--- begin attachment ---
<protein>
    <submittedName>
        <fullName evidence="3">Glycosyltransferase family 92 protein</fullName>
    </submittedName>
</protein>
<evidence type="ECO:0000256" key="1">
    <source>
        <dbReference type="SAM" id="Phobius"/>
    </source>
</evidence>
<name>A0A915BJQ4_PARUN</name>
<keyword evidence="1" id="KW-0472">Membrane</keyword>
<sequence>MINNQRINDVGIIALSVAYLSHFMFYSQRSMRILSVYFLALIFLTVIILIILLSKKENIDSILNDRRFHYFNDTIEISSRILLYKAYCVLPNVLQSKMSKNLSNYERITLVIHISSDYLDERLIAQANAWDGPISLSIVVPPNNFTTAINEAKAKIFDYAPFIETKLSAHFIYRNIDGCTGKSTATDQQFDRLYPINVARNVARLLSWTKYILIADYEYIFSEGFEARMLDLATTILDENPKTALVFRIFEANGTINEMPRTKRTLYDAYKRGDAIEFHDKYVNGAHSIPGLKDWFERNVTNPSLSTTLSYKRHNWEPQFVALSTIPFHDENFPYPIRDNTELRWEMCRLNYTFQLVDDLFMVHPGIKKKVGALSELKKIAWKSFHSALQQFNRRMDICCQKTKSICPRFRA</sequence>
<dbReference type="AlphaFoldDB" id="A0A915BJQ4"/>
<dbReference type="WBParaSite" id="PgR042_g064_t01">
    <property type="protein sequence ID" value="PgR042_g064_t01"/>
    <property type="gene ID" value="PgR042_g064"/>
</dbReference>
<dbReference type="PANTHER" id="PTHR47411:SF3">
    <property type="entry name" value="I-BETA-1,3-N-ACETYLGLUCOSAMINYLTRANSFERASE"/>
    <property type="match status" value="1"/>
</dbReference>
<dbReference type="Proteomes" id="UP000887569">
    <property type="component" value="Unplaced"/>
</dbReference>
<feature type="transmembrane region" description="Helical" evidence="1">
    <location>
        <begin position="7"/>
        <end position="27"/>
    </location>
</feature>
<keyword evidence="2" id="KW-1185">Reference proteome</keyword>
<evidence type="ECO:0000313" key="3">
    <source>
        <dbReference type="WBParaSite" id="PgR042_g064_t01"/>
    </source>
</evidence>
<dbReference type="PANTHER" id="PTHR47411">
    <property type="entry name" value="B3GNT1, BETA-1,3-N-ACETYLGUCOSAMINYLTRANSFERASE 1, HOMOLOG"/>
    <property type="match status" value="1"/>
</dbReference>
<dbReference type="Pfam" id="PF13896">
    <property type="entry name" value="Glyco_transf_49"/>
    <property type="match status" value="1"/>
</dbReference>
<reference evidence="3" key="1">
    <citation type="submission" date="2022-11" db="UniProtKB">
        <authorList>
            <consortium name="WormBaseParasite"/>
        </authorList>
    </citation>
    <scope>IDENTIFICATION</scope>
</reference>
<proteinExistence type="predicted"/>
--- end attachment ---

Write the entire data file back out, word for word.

<protein>
    <submittedName>
        <fullName evidence="3">Glycosyltransferase family 92 protein</fullName>
    </submittedName>
</protein>
<evidence type="ECO:0000256" key="1">
    <source>
        <dbReference type="SAM" id="Phobius"/>
    </source>
</evidence>
<name>A0A915BJQ4_PARUN</name>
<keyword evidence="1" id="KW-0472">Membrane</keyword>
<sequence>MINNQRINDVGIIALSVAYLSHFMFYSQRSMRILSVYFLALIFLTVIILIILLSKKENIDSILNDRRFHYFNDTIEISSRILLYKAYCVLPNVLQSKMSKNLSNYERITLVIHISSDYLDERLIAQANAWDGPISLSIVVPPNNFTTAINEAKAKIFDYAPFIETKLSAHFIYRNIDGCTGKSTATDQQFDRLYPINVARNVARLLSWTKYILIADYEYIFSEGFEARMLDLATTILDENPKTALVFRIFEANGTINEMPRTKRTLYDAYKRGDAIEFHDKYVNGAHSIPGLKDWFERNVTNPSLSTTLSYKRHNWEPQFVALSTIPFHDENFPYPIRDNTELRWEMCRLNYTFQLVDDLFMVHPGIKKKVGALSELKKIAWKSFHSALQQFNRRMDICCQKTKSICPRFRA</sequence>
<dbReference type="AlphaFoldDB" id="A0A915BJQ4"/>
<dbReference type="WBParaSite" id="PgR042_g064_t01">
    <property type="protein sequence ID" value="PgR042_g064_t01"/>
    <property type="gene ID" value="PgR042_g064"/>
</dbReference>
<dbReference type="PANTHER" id="PTHR47411:SF3">
    <property type="entry name" value="I-BETA-1,3-N-ACETYLGLUCOSAMINYLTRANSFERASE"/>
    <property type="match status" value="1"/>
</dbReference>
<dbReference type="Proteomes" id="UP000887569">
    <property type="component" value="Unplaced"/>
</dbReference>
<feature type="transmembrane region" description="Helical" evidence="1">
    <location>
        <begin position="7"/>
        <end position="27"/>
    </location>
</feature>
<keyword evidence="2" id="KW-1185">Reference proteome</keyword>
<evidence type="ECO:0000313" key="3">
    <source>
        <dbReference type="WBParaSite" id="PgR042_g064_t01"/>
    </source>
</evidence>
<dbReference type="PANTHER" id="PTHR47411">
    <property type="entry name" value="B3GNT1, BETA-1,3-N-ACETYLGUCOSAMINYLTRANSFERASE 1, HOMOLOG"/>
    <property type="match status" value="1"/>
</dbReference>
<dbReference type="Pfam" id="PF13896">
    <property type="entry name" value="Glyco_transf_49"/>
    <property type="match status" value="1"/>
</dbReference>
<reference evidence="3" key="1">
    <citation type="submission" date="2022-11" db="UniProtKB">
        <authorList>
            <consortium name="WormBaseParasite"/>
        </authorList>
    </citation>
    <scope>IDENTIFICATION</scope>
</reference>
<proteinExistence type="predicted"/>